K. Gulabivala, A. Opasanon, Y.-L. Ng & A. Alavi
Department of Conservative Dentistry, Eastman Dental Institute for Oral Health Care Sciences, University College London, London, UK
To investigate the root and canal morphology of 351 mandibular permanent molars collected from an indigenous Thai population.
This study suggests that Thai molars exhibit features of both Caucasian and Chinese teeth.
The study of root and canal anatomy has endodontic (Vertucci 1984) and anthropological (Tratman 1950, Dahlberg 1965, Walker 1988a,b) significance. It is important to be familiar with variations in tooth anatomy and characteristic features in various racial groups since such knowledge can aid location and negotiation of canals, as well as their subsequent management. Additionally, a number of studies have shown different trends in shape and number of roots and canals amongst the different races (Somogyi-Csimazia & Simmons 1971, Curzon 1974, Vertucci & Williams 1974, Cooke & Cox 1979, Reichart & Metah 1981, Walker & Quackenbush 1985, Walker 1988a, Weine et al . 1988, Yang et al . 1988, Manning 1990a,b, Melton et al . 1991, Sperber & Moreau 1998, Weine & members of the Arizona Endodontic Association 1998, Haddad et al . 1999). These variations appear to be genetically determined (Curzon 1974) and are important in tracing the racial origins of populations.
One example of such variation is the mandibular first molar with three roots. This variant has a frequency of less than 5% in white people (British, Dutch, German, Finnish and other European), African (Bushmen, Bantu, Senegalese), Eurasian and Indian populations, whereas in those with Mongoloid traits, such as the Chinese, Eskimos and Native Americans, it occurs with a frequency of 5 to over 40% (Somogyi-Csimazia & Simmons 1971, Curzon 1974, Vertucci & Williams 1974, Reichart & Metah 1981, Walker & Quackenbush 1985). Another reported variation is the ‘C-shaped root and canal configuration’. Seldom found in white people, they have a relatively high prevalence in mandibular second molars of Chinese and Lebanese populations (Walker 1988b, Weine et al . 1988, Yang et al . 1988, Manning 1990a, Weine & members of the Arizona Endodontic Association 1998, Haddad et al . 1999).
Figure 1. Classification of root canal system types.
The population of Thailand originates from a mixture of Indian and Chinese emigrants. The aim of this study was to investigate the relative contribution of Mongoloid and Caucasian traits in root and canal morphology of Thai mandibular molars.
Materials and methods.
The sample teeth comprised 351 mature mandibular permanent molars extracted from patients attending the Oral Surgery Department of the Christian and Rajchaviti hospitals in Bangkok. All attached soft tissue and calculus was removed using an ultrasonic scaler and by soaking the teeth in 3% sodium hypochlorite. The teeth were classified into first (118), second (60) or third (173) molars based on crown morphology. Access cavities were cut and pulp tissue was removed by immersion in 3% sodium hypochlorite overnight before placement in an ultrasonic bath. The teeth were then rinsed under running tap water for 2 h and dried overnight. An endodontic irrigating syringe with gauge 27 needle (Sherwood Medical Company, St. Louis, USA) was used to inject the Indian ink (Calder Colours Ltd, Ashby-de-la-Zouch, Leicester, UK) into the root canal systems. Ink penetration was assisted by vacuum suction applied apically. The teeth were air dried and immersed in 10% nitric acid (MJ Patterson, Dunstable, UK) to decalcify for between 5 and 14 days. The acid solution was changed daily and the end-point of decalcification determined by periodic radiography. The teeth were washed under running tap water, dried and dehydrated using ascending concentrations of ethanol (70%, 95%, 100%) for 3 days. Finally, the teeth were rendered transparent by immersion in methyl salicylate (Merck Ltd, Poole, UK) for 2 days.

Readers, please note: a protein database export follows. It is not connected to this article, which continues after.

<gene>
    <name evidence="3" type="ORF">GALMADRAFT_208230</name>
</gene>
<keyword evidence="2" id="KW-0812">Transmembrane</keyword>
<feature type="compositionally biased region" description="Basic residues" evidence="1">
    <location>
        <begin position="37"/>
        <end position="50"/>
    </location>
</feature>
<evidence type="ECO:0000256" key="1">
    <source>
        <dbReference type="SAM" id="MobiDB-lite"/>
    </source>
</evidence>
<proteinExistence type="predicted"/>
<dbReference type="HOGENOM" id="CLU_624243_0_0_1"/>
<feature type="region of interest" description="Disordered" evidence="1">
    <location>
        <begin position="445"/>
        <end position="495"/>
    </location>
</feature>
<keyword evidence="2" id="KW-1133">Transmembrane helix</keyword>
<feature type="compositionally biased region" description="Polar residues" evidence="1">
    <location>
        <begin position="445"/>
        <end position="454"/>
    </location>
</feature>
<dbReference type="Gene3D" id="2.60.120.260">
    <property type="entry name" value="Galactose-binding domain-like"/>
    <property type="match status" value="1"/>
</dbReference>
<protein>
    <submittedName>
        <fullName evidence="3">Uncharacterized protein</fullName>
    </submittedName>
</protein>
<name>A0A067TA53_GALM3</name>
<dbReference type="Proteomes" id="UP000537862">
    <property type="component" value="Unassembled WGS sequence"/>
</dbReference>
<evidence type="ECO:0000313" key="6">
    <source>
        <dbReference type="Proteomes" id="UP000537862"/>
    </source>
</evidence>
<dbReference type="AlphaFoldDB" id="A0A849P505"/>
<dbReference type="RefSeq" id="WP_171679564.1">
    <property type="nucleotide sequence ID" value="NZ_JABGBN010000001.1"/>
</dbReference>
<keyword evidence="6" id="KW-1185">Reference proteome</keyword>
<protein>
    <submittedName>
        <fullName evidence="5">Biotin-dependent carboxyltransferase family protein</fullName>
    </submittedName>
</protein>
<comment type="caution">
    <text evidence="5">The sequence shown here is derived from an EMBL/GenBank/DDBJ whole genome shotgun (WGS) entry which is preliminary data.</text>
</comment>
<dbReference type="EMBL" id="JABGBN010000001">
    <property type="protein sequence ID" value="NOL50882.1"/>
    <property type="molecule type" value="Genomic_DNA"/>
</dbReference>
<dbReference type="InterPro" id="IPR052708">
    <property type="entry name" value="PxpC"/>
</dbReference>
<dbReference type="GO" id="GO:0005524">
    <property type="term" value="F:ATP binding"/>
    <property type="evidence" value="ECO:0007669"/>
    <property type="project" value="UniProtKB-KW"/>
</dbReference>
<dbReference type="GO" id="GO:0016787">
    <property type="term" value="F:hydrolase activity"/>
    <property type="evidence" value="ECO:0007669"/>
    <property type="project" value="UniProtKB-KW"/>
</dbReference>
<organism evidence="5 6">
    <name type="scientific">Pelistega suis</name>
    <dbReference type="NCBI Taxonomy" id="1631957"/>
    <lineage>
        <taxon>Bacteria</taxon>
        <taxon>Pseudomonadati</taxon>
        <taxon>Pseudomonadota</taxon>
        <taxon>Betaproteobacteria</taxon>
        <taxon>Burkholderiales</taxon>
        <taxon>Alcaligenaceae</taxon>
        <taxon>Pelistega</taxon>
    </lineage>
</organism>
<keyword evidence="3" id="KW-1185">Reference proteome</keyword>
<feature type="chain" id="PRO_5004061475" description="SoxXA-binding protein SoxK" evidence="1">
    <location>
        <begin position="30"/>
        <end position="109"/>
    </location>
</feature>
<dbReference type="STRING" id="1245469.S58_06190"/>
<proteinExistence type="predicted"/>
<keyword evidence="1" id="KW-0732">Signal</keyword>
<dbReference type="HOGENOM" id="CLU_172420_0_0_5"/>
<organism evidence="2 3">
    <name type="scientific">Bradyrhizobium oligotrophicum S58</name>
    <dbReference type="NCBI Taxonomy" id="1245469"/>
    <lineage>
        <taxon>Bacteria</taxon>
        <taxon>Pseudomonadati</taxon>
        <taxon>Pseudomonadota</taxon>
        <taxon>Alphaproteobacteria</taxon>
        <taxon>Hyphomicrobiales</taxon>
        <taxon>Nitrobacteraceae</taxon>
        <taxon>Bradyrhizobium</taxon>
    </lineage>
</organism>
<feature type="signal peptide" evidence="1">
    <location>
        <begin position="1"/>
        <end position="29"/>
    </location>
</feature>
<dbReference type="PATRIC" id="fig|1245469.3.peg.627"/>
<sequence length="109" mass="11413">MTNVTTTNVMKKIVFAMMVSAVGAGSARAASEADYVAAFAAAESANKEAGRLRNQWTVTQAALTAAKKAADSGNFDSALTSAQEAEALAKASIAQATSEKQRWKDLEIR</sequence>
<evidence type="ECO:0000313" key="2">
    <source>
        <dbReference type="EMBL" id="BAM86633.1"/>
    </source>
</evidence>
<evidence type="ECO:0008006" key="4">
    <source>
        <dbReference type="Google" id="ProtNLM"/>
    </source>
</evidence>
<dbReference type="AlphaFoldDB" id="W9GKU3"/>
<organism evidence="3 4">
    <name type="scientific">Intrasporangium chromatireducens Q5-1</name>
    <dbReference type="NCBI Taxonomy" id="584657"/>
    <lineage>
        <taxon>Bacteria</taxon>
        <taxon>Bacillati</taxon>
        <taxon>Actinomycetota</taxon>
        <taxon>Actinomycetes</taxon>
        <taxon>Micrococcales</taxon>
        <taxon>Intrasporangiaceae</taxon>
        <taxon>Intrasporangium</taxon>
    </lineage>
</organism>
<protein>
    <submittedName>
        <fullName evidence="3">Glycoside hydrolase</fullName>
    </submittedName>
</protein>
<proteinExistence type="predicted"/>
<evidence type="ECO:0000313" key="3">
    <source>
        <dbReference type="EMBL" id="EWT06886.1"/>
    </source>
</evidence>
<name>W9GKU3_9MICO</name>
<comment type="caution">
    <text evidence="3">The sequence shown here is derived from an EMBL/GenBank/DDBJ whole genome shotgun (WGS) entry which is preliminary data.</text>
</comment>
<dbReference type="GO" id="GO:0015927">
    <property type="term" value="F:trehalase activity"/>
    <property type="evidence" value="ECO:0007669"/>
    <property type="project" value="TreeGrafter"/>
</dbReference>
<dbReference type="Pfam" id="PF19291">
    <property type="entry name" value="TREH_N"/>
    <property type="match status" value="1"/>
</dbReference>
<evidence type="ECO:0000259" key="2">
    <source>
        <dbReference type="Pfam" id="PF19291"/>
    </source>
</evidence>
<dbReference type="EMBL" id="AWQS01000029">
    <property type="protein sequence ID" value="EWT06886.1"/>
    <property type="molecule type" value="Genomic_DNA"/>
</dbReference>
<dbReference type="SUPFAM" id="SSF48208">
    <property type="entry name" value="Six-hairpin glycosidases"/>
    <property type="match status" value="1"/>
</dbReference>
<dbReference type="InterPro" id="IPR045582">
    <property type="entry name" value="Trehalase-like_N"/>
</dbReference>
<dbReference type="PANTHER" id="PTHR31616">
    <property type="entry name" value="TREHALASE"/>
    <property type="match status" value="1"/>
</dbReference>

The following observations were made: (i) number of roots and their morphology; (ii) number of root canals (defined as root canal orifices in the pulp chamber) per tooth; (iii) number of root canals per root; (iv) root canal configuration in each root using Vertucci’s classification (1984) with additional modifications (Fig. 1); and (v) presence and location of lateral canals and intercanal communications. Lateral canals were defined as those branches of main canals that diverged at right or oblique angles to exit on the lateral aspect of the root. Inter-canal communications were defined as those complex canal ramifications that ran from and between main canals but did not communicate with the root surface.